One of the most important things we can teach our kids is to be resilient, to bounce back better and stronger than before, with a bit of self-knowledge or one of those essential life lessons under their belt and the ability to handle disappointment the next time it knocks on the door, as it inevitably does.
My son is a self-identified “sports kid.” He plays baseball and basketball pretty well – he’s not the best kid on the team, but he puts his heart and soul into every game he plays which earns him points both on the field and with the coaches. But, as he gets older and moves up to the senior middle school leagues and coaches start to prep the kids for high school teams, the competition is tougher and skill becomes more important than heart.
Of course, my son wants to be selected for the top travel teams – doesn’t every sports enthusiast? But, on a scale of 1-10, he’s an 8, just about making it, but not quite. This is a tough pill for a 12 year-old kid to swallow. That’s where the disappointment comes in.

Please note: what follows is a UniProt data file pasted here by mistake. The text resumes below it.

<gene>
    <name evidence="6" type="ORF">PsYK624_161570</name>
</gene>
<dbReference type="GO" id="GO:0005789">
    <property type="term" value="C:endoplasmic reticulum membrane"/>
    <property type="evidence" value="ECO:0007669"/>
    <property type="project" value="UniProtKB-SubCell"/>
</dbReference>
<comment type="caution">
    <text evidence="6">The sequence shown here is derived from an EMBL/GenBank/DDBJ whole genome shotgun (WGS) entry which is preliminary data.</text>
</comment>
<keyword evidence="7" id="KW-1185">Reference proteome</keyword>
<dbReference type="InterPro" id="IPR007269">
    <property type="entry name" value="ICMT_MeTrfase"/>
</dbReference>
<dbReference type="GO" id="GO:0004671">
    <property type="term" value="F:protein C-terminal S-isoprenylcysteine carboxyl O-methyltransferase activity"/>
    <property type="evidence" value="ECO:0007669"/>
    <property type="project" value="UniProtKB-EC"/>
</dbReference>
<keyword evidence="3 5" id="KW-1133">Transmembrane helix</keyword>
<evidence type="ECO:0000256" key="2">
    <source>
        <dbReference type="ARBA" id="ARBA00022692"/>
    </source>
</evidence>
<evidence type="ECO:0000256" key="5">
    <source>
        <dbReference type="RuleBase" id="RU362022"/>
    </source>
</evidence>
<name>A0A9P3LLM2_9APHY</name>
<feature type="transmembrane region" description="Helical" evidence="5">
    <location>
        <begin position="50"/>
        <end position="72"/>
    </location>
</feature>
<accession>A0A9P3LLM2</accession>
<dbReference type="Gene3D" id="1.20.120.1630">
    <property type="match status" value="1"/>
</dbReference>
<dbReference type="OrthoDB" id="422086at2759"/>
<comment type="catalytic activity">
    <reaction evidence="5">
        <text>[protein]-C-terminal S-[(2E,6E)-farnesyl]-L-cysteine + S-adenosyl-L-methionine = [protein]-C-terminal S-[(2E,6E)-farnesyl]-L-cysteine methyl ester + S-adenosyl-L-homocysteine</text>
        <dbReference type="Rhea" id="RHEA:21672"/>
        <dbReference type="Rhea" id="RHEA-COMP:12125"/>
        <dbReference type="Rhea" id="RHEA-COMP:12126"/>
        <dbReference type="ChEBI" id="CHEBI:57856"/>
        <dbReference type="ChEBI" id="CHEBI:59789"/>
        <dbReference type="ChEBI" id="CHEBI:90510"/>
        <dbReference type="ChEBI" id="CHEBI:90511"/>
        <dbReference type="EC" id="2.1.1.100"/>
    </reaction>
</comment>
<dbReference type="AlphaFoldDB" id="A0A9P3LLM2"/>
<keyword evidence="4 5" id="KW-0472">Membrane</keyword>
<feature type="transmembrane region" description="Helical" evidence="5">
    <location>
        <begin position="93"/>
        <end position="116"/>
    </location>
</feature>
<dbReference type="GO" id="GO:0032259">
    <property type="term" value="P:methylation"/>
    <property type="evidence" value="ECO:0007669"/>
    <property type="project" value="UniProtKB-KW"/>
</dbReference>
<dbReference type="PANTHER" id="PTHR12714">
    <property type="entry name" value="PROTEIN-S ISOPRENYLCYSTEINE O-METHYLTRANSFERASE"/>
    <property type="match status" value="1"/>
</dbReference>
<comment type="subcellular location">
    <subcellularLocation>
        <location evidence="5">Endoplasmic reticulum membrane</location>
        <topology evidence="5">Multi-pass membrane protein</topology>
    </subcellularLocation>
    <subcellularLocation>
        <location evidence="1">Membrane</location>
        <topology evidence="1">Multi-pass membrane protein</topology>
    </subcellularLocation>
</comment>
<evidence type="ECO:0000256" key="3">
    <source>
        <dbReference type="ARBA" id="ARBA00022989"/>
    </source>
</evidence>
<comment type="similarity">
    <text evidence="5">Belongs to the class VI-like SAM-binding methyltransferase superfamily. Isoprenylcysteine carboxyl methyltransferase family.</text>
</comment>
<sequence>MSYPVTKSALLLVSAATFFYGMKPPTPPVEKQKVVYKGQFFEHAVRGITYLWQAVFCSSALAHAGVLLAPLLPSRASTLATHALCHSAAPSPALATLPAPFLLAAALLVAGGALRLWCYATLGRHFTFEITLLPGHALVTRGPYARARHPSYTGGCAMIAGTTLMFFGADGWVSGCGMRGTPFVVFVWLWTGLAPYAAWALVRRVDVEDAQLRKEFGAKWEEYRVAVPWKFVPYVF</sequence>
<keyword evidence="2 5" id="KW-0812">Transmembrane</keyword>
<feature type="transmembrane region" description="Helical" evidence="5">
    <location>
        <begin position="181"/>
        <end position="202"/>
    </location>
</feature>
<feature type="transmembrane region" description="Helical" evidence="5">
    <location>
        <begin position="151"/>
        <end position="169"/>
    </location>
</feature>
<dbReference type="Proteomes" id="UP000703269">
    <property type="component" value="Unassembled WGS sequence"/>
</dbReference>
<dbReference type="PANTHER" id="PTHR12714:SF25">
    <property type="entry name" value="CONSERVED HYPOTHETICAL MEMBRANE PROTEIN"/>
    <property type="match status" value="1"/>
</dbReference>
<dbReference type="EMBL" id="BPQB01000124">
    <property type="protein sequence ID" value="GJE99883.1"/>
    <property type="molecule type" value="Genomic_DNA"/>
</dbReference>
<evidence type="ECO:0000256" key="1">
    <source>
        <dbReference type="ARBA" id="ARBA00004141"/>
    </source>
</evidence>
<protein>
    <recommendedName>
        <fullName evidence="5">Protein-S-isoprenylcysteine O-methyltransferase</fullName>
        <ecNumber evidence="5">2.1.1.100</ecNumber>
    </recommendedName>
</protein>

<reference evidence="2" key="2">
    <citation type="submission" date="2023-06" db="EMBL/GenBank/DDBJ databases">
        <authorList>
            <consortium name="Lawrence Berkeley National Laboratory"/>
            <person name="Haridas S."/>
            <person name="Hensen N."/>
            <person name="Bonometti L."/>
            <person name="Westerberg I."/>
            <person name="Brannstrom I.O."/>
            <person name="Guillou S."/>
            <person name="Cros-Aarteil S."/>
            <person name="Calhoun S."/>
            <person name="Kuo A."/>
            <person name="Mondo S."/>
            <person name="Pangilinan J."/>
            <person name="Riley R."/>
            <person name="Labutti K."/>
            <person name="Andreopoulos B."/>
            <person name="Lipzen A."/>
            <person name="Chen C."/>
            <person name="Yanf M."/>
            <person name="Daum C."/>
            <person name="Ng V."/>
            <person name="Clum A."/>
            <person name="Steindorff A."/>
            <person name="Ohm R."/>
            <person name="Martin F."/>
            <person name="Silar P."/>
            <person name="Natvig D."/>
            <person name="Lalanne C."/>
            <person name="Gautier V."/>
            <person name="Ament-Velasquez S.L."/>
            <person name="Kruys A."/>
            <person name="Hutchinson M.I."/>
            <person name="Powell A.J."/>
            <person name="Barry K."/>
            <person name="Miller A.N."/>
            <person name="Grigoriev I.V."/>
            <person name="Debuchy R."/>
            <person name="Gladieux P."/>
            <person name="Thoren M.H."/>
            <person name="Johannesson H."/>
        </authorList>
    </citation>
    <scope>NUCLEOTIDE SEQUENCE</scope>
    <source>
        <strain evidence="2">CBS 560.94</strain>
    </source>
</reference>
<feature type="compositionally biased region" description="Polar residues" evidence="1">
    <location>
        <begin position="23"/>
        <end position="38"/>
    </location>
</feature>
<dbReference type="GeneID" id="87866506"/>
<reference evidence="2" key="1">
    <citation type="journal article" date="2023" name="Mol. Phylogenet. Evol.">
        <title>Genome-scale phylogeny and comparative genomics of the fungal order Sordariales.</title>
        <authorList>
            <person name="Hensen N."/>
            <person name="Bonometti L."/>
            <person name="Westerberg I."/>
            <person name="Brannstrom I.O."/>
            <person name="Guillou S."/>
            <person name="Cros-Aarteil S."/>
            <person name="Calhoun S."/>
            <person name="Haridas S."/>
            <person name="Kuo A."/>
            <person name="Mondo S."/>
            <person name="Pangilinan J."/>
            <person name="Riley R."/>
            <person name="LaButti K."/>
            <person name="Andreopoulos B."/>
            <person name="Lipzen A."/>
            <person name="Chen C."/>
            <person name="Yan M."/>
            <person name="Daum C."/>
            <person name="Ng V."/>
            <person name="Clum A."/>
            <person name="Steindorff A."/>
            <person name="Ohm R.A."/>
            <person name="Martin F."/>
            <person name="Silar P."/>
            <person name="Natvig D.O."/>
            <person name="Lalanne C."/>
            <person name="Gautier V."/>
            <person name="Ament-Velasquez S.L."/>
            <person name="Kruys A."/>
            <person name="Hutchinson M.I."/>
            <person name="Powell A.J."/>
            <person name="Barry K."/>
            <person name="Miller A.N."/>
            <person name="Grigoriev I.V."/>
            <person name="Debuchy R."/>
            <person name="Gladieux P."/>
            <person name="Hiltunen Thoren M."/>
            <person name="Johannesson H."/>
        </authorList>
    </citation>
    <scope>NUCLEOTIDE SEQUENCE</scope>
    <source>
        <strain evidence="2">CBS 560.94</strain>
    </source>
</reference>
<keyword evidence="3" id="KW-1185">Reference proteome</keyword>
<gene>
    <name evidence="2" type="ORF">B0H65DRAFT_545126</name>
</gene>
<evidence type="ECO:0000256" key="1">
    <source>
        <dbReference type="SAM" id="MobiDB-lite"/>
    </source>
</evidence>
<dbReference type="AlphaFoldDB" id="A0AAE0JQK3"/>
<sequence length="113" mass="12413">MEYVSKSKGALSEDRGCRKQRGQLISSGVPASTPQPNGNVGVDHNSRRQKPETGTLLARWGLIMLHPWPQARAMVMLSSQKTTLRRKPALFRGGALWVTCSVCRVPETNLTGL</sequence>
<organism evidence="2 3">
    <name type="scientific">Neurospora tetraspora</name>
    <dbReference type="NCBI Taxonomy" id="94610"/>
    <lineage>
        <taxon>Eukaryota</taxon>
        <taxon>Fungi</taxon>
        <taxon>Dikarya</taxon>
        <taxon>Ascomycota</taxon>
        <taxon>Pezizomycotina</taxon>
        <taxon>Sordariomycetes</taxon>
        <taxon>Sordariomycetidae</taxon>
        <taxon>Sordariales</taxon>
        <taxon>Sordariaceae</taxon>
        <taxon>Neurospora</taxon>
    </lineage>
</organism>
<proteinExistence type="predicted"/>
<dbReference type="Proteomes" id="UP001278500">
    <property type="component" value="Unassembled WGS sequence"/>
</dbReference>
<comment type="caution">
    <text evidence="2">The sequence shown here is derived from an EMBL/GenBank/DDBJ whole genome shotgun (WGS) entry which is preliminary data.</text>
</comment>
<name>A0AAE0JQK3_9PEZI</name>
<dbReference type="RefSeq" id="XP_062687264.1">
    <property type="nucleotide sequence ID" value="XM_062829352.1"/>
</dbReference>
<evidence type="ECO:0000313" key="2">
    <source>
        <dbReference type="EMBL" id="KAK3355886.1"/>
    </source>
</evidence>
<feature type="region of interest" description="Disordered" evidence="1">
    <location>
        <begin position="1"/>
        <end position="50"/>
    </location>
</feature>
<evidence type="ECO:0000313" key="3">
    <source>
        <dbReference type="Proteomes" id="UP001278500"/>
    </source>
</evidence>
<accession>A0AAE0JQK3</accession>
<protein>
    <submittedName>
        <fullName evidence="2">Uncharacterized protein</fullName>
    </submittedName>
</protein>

A few weeks ago he tried out for our town’s two travel leagues for the second year in a row. Both years he just missed the cut on both. The first year breaking the news was easier, “hey, it’s your first time, keep working at it and maybe next year you’ll make the team.” The second year it’s not that simple.
Letting them down is the easy part, picking them back up…not so much. That’s where resilience comes in – teaching them that failure isn’t the end of the world, it’s the place where you figure out what you’re going to do next. As a parent, your job is to help them to figure out their options and ask them what they’d like to do next. In our case, skip the season or play for the recreational league and just have fun. He opted for the rec league, knowing that he would still have the enjoyment of playing without the pressure of the travel team. Plus, he would continue to build his skills and try again next year…who knows, he might just make it.